She said that this can partly be blamed for the rising number of complaints raised by victims regarding court decisions to dismiss cases.

“The law will only be on your side if there is evidence. Without evidence, the suspect will walk free. Our community needs some extensive sensitisation on all issues surrounding evidence in GBV matters,” she said.

It is then that victims or any other person seeking legal aid information put the short code (845) which provides text and audio legal advice paving way for additional calls between the victim and the lawyers.

“When someone seeking legal aid calls this code, they are registered and entered into a call list for the Legal Aid Forum call centre. The lawyers will then call back with advice or will refer the case to the right legal aid providers,” she said.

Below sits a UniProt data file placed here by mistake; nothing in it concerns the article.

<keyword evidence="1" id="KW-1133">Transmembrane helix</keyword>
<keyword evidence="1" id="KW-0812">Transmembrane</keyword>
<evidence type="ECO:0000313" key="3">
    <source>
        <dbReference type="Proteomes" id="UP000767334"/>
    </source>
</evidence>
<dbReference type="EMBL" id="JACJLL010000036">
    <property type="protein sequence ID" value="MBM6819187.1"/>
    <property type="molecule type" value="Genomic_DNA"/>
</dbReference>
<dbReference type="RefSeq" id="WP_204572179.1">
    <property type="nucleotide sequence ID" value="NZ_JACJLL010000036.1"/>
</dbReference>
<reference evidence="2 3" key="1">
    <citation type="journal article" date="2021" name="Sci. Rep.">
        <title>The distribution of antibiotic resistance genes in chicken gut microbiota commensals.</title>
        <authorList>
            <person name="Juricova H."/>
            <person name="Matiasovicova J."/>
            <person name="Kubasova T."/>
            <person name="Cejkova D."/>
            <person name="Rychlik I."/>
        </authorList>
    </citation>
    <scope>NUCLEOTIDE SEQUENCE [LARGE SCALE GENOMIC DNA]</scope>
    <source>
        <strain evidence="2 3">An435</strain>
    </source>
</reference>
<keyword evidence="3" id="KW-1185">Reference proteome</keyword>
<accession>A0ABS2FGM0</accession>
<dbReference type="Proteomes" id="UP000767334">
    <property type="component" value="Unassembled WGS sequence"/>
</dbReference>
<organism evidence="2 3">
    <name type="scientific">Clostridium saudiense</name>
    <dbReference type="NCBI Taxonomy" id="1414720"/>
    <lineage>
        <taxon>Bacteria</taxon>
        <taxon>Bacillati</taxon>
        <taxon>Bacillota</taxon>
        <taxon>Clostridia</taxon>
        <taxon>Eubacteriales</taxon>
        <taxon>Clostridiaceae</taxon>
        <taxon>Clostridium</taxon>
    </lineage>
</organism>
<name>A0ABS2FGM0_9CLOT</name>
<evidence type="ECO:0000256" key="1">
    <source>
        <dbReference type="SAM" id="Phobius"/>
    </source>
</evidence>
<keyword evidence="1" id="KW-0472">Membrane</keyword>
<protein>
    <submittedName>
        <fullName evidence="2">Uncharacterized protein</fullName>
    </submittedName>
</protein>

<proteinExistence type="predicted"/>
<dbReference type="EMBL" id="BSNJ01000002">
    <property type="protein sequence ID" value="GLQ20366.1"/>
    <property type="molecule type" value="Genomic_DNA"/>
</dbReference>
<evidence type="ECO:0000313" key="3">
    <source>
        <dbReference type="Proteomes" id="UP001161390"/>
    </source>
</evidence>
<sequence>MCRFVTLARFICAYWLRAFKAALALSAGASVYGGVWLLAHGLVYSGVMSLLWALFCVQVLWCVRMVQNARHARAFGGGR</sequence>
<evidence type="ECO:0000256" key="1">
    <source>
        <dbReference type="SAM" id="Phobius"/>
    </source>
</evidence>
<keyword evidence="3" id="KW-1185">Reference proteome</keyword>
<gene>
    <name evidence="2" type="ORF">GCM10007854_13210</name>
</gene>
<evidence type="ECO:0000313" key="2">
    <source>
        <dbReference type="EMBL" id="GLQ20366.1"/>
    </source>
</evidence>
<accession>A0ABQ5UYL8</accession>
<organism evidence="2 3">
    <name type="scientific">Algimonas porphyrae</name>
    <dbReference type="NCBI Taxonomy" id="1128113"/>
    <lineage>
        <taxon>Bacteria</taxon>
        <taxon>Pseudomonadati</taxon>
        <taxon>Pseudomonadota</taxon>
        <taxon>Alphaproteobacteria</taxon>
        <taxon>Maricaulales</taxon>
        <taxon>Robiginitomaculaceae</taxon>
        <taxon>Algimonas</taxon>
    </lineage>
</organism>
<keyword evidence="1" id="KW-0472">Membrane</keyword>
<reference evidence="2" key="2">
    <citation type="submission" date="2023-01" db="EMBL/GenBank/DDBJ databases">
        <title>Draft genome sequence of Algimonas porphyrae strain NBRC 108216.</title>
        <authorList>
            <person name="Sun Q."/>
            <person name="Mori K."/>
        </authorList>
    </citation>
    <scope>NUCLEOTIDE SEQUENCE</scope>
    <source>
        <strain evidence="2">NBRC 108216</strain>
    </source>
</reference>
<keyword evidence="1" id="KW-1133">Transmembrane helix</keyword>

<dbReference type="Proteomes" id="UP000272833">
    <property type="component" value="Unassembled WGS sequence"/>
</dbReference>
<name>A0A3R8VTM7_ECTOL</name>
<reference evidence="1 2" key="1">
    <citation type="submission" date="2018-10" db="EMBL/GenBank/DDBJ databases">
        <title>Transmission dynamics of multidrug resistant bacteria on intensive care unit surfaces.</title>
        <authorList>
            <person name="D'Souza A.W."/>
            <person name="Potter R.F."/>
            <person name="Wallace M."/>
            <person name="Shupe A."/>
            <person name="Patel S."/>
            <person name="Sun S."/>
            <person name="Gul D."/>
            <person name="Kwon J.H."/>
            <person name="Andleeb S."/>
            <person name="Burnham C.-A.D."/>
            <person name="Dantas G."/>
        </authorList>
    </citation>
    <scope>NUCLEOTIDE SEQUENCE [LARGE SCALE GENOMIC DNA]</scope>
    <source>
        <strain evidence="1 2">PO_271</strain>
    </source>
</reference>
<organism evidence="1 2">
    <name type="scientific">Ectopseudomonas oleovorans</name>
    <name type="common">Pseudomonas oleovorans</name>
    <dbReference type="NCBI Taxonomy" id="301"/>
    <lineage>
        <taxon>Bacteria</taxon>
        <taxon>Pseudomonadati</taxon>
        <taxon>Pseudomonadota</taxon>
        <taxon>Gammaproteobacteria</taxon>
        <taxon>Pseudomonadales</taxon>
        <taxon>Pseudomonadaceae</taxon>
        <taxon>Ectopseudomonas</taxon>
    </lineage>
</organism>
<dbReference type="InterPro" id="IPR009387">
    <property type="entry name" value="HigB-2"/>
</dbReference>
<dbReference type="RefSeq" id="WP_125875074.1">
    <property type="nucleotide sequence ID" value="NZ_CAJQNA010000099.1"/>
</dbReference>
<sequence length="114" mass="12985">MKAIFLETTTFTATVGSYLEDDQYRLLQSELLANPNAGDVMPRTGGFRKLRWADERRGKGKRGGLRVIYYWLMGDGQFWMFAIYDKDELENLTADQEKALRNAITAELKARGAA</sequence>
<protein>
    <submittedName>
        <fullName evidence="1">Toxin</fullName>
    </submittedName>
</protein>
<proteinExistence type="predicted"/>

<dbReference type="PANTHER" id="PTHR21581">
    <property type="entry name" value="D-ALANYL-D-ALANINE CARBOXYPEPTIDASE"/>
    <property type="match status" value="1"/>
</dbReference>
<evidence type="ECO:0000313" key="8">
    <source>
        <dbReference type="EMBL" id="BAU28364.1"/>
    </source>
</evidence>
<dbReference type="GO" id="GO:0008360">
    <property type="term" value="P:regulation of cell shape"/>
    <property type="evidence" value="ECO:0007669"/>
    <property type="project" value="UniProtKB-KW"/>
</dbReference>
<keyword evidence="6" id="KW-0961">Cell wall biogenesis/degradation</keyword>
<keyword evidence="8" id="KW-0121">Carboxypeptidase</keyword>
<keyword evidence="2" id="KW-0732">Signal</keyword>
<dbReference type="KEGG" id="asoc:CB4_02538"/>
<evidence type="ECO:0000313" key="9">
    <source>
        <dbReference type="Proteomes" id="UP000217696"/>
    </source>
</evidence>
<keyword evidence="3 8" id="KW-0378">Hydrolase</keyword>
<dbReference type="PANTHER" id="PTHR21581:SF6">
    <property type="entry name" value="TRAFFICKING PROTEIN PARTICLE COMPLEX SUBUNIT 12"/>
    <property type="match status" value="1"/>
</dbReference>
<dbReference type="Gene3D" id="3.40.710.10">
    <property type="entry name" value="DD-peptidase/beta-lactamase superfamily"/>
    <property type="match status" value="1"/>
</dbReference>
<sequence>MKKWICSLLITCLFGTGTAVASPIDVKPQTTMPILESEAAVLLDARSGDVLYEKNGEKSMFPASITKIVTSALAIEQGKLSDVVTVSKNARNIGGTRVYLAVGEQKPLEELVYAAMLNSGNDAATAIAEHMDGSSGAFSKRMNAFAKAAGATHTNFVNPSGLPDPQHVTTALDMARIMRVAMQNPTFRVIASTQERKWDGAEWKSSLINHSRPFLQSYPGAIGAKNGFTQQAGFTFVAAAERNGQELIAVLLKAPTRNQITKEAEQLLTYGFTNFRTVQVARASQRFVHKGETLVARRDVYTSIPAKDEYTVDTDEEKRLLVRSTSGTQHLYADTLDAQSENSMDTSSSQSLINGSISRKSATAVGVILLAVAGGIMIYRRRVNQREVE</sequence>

She says that this was not only done to save people who are vulnerable that have little time and resources, but to also provide them with information, advice and assistance on legal matters.

Outdated law on evidence

Although laws like the ones on Criminal Procedure law and the Penal Code have been revised several times to align them with the constant changing times, the law governing the collection of evidence has not been revised since 2004.

Mukashema says that this means that the courts of law are using an old law to collect evidence but a new one to punish it.

In our line of work, we continue to find fighting GBV using this as one of the laws challenging as it contributes to some of the suspects getting away with their crimes,” she said.

Unregistered children

The failure of some families to register their children in the civil status registry continues to make prosecuting GBV a challenge in some cases related to defilement.